I started using REST-Assured framework around version 1.5 and since then it’s my first-choice REST client for test automation projects. Back then it was very straight forward, but still way better than it’s available, verbose equivalents. It’s major pros are ease of use – you basically add one static import and you’re ready to go, and BDD convention, which improves readability a lot. But when you dive deeper into REST-Assured framework, you’ll find many handy features, like object serialization, built-in assertions, response manipulation, etc. I already write two post about REST-Assured (framework overview, and more advanced), which become two most popular articles on my blog. Since then the framework gained a lot of popularity and it’s still being developed.
We have version 3.x now, with some great announcements. If you don’t want to study release notes (which I highly recommend!), take a look at this post, with overview of the major changes and new features.
First of all, 3.0.0 version introduces new group-id. If you’re a Maven user, you need to change your dependency as follows:
…and If you’re on the light side of the force – dependency for Gradle:
testCompile group: 'io.rest-assured', name: 'rest-assured', version: restassured.version
Of course, If you want to follow this convention you need to define restassured.version as a variable.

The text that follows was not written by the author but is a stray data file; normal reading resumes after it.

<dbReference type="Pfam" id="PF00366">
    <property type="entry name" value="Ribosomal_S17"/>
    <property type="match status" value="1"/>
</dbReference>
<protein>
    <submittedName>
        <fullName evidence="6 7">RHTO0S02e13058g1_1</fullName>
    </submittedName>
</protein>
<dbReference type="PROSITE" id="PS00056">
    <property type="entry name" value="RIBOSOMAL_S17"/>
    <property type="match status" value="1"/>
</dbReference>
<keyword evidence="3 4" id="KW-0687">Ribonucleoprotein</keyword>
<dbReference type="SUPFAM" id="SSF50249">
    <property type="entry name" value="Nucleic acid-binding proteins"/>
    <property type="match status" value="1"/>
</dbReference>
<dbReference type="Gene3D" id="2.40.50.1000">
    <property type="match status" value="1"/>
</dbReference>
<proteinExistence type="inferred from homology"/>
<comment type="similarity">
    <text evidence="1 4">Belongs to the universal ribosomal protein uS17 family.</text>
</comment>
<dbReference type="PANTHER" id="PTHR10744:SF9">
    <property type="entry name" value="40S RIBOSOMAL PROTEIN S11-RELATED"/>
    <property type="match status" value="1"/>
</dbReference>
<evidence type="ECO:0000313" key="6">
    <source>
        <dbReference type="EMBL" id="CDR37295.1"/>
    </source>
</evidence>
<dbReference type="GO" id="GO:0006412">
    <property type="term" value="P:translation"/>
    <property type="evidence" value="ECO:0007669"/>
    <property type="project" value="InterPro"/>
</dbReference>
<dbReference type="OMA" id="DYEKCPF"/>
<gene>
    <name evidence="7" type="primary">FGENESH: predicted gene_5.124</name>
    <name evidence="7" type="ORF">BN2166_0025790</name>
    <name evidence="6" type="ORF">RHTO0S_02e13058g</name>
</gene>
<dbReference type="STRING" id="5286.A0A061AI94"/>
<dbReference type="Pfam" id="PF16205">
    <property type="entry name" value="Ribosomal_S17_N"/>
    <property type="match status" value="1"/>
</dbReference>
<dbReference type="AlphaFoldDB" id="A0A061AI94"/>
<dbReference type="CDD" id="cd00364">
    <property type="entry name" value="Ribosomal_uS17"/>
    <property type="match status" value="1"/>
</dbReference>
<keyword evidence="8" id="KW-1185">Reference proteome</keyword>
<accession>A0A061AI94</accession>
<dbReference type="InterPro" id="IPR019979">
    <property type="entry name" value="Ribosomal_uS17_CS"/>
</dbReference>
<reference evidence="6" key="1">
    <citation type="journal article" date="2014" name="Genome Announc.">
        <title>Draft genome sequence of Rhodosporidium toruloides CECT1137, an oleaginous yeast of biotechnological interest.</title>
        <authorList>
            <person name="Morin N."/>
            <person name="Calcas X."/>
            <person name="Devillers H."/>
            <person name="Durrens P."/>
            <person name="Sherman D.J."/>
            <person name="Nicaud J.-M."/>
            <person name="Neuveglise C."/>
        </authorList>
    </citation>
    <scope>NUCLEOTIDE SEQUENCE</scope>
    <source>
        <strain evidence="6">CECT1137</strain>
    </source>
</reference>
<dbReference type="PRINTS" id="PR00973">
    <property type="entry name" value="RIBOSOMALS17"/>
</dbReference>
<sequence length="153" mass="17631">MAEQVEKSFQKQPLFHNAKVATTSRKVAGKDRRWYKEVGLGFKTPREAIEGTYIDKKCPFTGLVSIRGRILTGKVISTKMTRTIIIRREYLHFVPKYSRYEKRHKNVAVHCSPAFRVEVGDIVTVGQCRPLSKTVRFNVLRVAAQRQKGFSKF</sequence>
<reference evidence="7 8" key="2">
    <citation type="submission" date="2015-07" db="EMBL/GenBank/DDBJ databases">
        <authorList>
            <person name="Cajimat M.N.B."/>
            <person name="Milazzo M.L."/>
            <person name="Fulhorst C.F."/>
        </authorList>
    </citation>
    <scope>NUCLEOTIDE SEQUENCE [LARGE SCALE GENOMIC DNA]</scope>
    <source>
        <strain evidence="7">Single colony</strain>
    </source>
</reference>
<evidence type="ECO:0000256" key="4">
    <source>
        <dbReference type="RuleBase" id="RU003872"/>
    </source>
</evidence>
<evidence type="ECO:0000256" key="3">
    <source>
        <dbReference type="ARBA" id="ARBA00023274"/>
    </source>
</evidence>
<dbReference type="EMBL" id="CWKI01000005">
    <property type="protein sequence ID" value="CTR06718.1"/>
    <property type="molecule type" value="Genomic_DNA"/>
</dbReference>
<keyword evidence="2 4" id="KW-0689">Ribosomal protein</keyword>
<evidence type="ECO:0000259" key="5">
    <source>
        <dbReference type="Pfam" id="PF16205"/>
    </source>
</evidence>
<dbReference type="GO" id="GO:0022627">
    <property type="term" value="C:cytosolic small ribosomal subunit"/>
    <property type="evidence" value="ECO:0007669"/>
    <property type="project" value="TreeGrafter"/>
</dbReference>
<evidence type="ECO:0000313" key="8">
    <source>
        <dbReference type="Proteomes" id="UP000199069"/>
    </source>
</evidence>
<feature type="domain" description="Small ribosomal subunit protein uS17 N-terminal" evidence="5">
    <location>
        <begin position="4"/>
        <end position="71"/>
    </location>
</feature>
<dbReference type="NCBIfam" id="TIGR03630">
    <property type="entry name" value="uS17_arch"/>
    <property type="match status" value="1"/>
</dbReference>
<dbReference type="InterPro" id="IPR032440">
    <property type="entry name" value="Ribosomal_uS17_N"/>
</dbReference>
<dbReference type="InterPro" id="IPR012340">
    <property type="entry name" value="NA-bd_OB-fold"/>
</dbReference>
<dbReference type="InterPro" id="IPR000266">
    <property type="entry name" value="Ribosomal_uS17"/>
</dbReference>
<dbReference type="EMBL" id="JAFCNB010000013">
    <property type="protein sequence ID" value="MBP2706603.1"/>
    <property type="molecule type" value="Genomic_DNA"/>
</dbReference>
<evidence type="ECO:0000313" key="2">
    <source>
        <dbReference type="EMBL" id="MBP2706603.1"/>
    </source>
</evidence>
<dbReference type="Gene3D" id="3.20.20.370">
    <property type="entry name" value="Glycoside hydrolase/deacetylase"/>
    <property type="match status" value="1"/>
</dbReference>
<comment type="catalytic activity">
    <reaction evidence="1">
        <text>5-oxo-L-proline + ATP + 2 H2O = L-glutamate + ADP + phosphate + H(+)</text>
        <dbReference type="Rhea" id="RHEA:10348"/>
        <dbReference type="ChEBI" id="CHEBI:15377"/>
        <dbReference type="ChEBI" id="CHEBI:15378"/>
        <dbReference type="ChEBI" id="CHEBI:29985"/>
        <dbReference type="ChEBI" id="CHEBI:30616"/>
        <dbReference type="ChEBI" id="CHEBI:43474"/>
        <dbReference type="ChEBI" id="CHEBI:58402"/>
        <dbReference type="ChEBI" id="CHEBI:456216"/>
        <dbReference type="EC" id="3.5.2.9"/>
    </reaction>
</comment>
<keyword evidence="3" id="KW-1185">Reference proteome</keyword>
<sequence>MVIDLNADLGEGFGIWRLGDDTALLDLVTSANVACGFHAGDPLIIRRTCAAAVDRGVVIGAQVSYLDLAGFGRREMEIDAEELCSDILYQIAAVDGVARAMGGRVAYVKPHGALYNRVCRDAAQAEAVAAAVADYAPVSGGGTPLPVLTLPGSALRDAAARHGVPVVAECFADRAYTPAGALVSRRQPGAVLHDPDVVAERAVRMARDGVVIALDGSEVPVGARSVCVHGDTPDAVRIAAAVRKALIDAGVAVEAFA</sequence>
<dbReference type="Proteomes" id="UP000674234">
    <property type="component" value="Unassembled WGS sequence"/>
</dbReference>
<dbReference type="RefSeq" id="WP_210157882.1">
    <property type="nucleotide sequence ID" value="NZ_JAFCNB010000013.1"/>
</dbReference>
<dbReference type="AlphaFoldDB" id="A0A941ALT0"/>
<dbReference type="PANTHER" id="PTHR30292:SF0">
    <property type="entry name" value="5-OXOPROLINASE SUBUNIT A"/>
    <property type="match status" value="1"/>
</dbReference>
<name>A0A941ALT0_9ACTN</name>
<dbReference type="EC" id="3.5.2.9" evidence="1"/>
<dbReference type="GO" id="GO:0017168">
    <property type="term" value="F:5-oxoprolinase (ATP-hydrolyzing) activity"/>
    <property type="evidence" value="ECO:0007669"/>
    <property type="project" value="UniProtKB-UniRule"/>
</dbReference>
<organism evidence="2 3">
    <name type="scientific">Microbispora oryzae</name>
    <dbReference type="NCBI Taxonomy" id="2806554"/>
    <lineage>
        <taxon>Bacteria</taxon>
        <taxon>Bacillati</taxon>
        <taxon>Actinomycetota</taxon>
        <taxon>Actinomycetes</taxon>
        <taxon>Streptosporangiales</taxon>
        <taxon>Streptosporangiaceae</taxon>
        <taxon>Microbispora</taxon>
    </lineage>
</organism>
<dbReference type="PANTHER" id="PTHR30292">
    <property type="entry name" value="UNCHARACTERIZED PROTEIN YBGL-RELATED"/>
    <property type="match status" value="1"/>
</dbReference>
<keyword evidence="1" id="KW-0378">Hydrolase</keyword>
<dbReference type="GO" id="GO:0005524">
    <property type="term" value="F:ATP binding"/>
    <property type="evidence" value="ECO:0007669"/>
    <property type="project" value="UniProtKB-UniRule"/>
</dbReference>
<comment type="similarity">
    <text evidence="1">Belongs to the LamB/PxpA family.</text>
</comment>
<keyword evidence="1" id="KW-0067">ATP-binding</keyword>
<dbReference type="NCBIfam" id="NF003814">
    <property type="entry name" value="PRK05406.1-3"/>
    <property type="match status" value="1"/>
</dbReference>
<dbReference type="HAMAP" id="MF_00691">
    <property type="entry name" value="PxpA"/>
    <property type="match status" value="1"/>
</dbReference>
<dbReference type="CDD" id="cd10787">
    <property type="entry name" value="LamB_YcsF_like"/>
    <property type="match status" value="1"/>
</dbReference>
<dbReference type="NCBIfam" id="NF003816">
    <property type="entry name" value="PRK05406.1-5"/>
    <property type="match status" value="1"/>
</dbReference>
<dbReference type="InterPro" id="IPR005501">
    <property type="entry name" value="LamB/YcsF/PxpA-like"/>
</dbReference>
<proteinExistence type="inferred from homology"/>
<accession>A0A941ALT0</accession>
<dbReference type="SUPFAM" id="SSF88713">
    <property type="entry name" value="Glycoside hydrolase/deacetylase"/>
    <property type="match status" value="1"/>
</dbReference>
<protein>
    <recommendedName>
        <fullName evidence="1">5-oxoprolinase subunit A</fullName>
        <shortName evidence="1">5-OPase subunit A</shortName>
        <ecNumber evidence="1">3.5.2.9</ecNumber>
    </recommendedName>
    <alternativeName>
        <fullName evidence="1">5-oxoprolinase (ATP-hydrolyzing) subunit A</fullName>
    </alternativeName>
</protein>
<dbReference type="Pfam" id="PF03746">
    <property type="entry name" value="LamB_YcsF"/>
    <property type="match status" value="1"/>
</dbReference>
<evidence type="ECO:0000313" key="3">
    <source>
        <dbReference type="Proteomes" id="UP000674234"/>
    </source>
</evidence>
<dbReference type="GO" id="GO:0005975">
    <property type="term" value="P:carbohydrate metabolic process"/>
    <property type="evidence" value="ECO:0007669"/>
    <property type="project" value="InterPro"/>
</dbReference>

JsonPath object serialization
In most projects, domain model is a vast part of the code base. In automated acceptance tests usually we need rather small portion of model or just simple domain-transfer objects. REST-Assured makes creating models easier by partial response serialization (example below comes from official documentation).
Let’s assume you have a following response:
But you don’t want to handle whole store object for your tests, you just want to have a list of book objects. With use of JsonPath, you serialize extracted list:
books = JsonPath.from(json).getList("store.book", Book.class);
Validating response time
Latency is a huge factor in the world of distributed systems and microservices. Since in REST architecture we use HTTP calls, response time is yet another value to measure. In REST-Assured 3.x (it was originally introduced in version 2.8) you can not only measure HTTP response times:
long responseTime = get("https://testdetective.com").time()
…but also make assertions based on response time:
Injecting request method
Announced with 3.0 release, REST-Assured offers now a possibility to inject HTTP method as a request() method parameter. This feature adds tons of flexibility to your test development: you can use custom methods, conditional-pass request methods or just parametrize test cases. Below you can check example of a data-driven test case parametrized with HTTP method and expected response (test runner is spock):
With use of request() method and some spock magic, We have several test-cases (see @Unroll annotation) with no code-repetition:
If you want to continue reading and expand your knowledge in area of REST and microservices, I recommend you these books:
- Building Microservices – one of the most important books for me, everything you want to know about microservices is here
- Java For Testers: Learn Java fundamentals fast – test automation does not require complex programming knowledge. Learn fundamentals of Java for test automation. From tester to testers!
- RESTful Web APIs – another great book about REST architecture. Lots of practical knowledge about designing and consuming RESTful APIs
For those who’re looking for REST client for automated tests, give a try to REST-Assured. With 3.0 release and it’s new features it’s very flexible yet powerful tool.